2 Chronicles 14:15
They smote also the tents of cattle, and carried away sheep and camels in abundance, and returned to Jerusalem.
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(15) They smote also the tents of cattle.And cattle tents (or encampments), also they smote, i.e., hordes of nomad Bedawin whom they encountered in the desert about Gerar. (Comp. 1Chronicles 4:41, “smote their tents.”)

Sheep and camels in abundance.—Sheep in abundance, and camels. The LXX. adds, καὶ τοὺς αλιμαζονεις, apparently as the name of a tribe. Syriac and Arabic render, “And the tents of the Arabs.”

14:1-15 Asa's piety, He strengthens his kingdom. - Asa aimed at pleasing God, and studied to approve himself to him. Happy those that walk by this rule, not to do that which is right in their own eyes, or in the eye of the world, but which is so in God's sight. We find by experience that it is good to seek the Lord; it gives us rest; while we pursue the world, we meet with nothing but vexation. Asa consulted with his people how to make a good use of the peace they enjoyed; and concluded with them that they must not be idle, nor secure. A formidable army of Ethiopians invaded Asa's kingdom. This evil came upon them, that their faith in God might be tried. Asa's prayer is short, but it is the real language of faith and expectation from God. When we go forth in God's name, we cannot but prosper, and all things work together for the good of those whom he favours.They smote all the cities round about Gerar - The Philistines of these parts had, it is probable, accompanied Zerah in his expedition. 11-13. Asa cried unto the Lord his God—Strong in the confidence that the power of God was able to give the victory equally with few as with many, the pious king marched with a comparatively small force to encounter the formidable host of marauders at his southern frontier. Committing his cause to God, he engaged in the conflict—completely routed the enemy, and succeeded in obtaining, as the reward of his victory, a rich booty in treasure and cattle from the tents of this pastoral horde. The tents of cattle, i.e. the dwellers in tents, which were either a part of Zerah’s company, or joined with them, or had come along with them to furnish that great host with necessary provisions, which their custom of dwelling in tents made them more capable of doing.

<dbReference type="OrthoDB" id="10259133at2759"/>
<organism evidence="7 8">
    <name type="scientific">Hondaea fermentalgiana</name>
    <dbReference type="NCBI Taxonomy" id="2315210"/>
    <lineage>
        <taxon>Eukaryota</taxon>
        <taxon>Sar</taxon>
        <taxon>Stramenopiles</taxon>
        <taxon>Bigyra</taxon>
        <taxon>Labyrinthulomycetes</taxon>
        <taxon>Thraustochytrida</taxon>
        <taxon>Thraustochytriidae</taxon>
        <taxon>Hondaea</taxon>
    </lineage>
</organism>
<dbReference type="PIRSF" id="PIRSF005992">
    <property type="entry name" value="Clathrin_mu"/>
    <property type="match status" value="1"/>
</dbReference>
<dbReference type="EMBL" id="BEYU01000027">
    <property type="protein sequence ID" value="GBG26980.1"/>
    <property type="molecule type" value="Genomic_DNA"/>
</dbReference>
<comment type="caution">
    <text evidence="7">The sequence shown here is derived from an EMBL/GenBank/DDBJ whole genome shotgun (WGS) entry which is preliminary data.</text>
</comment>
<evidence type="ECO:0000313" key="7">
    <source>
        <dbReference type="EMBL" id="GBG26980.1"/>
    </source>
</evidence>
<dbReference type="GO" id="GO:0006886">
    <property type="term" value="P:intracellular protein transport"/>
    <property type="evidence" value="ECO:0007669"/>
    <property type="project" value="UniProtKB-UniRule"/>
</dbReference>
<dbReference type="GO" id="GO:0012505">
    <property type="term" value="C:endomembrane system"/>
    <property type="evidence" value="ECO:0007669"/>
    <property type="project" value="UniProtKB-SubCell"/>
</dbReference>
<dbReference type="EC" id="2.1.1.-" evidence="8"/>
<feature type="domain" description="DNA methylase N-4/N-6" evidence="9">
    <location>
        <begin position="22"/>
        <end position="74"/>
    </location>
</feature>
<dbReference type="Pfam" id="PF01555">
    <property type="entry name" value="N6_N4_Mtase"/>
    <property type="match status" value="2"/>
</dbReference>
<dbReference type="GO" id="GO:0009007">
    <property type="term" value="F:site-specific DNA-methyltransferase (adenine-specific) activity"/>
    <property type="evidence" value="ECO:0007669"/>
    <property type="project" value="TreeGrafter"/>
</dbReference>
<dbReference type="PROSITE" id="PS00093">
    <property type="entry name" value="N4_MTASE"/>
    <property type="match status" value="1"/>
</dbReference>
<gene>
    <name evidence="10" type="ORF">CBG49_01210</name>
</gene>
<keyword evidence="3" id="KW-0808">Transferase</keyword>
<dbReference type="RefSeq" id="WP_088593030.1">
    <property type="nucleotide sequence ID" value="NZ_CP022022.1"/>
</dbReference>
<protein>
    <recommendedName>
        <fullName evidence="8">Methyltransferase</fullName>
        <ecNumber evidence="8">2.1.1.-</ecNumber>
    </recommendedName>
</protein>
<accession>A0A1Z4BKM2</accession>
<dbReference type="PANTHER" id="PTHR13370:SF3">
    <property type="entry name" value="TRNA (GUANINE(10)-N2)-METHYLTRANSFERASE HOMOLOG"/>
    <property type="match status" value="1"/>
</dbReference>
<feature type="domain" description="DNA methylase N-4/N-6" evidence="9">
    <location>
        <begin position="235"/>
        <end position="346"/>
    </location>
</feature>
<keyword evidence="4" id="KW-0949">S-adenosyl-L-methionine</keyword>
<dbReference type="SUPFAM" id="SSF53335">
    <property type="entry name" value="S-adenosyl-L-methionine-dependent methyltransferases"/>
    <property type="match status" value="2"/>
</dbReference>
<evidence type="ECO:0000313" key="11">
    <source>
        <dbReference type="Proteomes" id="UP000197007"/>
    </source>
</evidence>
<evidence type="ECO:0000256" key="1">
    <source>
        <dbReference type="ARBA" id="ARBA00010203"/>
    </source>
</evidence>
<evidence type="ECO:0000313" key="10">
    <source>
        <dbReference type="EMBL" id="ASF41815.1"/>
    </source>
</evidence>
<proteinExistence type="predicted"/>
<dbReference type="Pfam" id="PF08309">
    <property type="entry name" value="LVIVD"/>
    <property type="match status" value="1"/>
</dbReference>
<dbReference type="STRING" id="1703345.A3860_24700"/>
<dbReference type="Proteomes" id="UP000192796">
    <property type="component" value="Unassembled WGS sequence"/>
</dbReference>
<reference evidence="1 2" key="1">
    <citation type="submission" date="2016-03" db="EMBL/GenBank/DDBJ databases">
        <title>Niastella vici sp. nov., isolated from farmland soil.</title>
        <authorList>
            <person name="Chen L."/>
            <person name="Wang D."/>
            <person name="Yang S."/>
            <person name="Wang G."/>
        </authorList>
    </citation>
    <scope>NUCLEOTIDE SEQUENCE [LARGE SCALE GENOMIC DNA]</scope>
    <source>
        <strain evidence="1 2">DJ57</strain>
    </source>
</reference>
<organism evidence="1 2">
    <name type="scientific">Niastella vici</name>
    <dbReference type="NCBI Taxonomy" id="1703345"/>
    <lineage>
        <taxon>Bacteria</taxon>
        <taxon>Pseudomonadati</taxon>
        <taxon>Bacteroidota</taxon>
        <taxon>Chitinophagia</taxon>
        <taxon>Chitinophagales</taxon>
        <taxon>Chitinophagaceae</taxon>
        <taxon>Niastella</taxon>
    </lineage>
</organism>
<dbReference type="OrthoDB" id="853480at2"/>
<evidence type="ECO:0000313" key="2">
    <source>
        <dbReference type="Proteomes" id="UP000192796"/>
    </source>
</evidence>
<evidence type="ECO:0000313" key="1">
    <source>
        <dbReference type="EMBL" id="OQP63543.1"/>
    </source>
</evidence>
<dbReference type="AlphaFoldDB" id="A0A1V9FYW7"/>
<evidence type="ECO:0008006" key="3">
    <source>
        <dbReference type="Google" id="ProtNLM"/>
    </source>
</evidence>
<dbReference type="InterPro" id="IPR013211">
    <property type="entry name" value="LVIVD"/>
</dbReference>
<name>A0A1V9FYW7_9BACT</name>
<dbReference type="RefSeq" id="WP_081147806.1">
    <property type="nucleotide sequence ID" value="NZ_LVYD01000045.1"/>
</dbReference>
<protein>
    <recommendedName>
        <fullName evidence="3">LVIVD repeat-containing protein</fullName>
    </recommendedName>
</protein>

They smote also the tents of cattle,.... The people that dwelt in tents for the sake of the pasturage of their cattle; the Scenite Arabs, so called from dwelling in tents:

and carried away sheep; which those Arabs were feeding in Palestine, and which this great army brought with them for their support:

and camels in abundance; which is another circumstance proving them to be Arabs, who abounded with camels:

and returned to Jerusalem; with their spoil, and with great joy.

They smote also the tents of cattle, and carried away sheep and camels in abundance, and returned to Jerusalem.
15. the tents of cattle] These words seem to be corrupt, and it is probable that the original reading gave the name of some Arabian tribe. From a comparison of the LXX. here with the LXX. of 2 Chronicles 22:1 we conclude that this name was represented by Ἀλειμαζονεϊς in Greek. The people called Μασονῖται by Ptolemy, and Mâzin by Arabic writers are probably meant (Hommel, Expository Times, viii. 378).

Verse 15. - The tents of cattle. This word "tents" (אָהֲלֵי, construct state) is used just 325 times, and this is the only time it is spoken of as the place of cattle; there are, however, four passages looking the same way (Genesis 13:5; Judges 6:5; 2 Kings 7:7; Jeremiah 49:29). It is the word used for the tabernacle of the wilderness many times, and many times for the place of abode that has highest associations (Psalm 15:1; Psalm 118:15), and of the usual abodes of people (2 Chronicles 10:16). The use of the word here, though unique, will occasion no surprise, considering the camping of the vast invading army. Camels in abundance. The mention of this spoil reminds us both where we are, on desert border (1 Samuel 27:7-10; 1 Samuel 30:16, 17), and what was the personality or nationality within some latitude of choice of the invaders. Returned to Jerusalem. The expression awakens inevitably, though inaptly, a reminiscence of Scripture language in strangest contrast - the climax in a description also, but of a victory infinitely vaster and grander and for ever (Luke 24:52; Acts 1:12). This return of "Asa and the people that were with him" to Jerusalem dated the commencement of a period of comparative internal peace and reform for the kingdom of Judah, that lasted twenty-one years, and yet more of exemption from Egyptian attack, that lasted about three hundred and thirty years (B.C. circ. 940-609). It was a doubtful benefit, but Judah and Egypt came to be found in alliance against Assyria (2 Kings 17:3-6; 2 Kings 18:20, 21, 24; Isaiah 30:2; Hosea 7:11). The 'Speaker's Commentary' points out the interesting fact that this was one of the only two occasions known of the Jews meeting in open field either Egypt or Assyria (the other occasion being the unfortunate one of Josiah against Necho, 2 Chronicles 35:30), and adds, "Shishak, Sennacherib, Esarhaddon, Nebuchadnezzar, Alexander, and Ptolemy I., were either unopposed or only opposed from behind wails."

2 Chronicles 14:15They also smote the tents of the herds of the wandering tribes of that district, and carried away many sheep and camels as booty.
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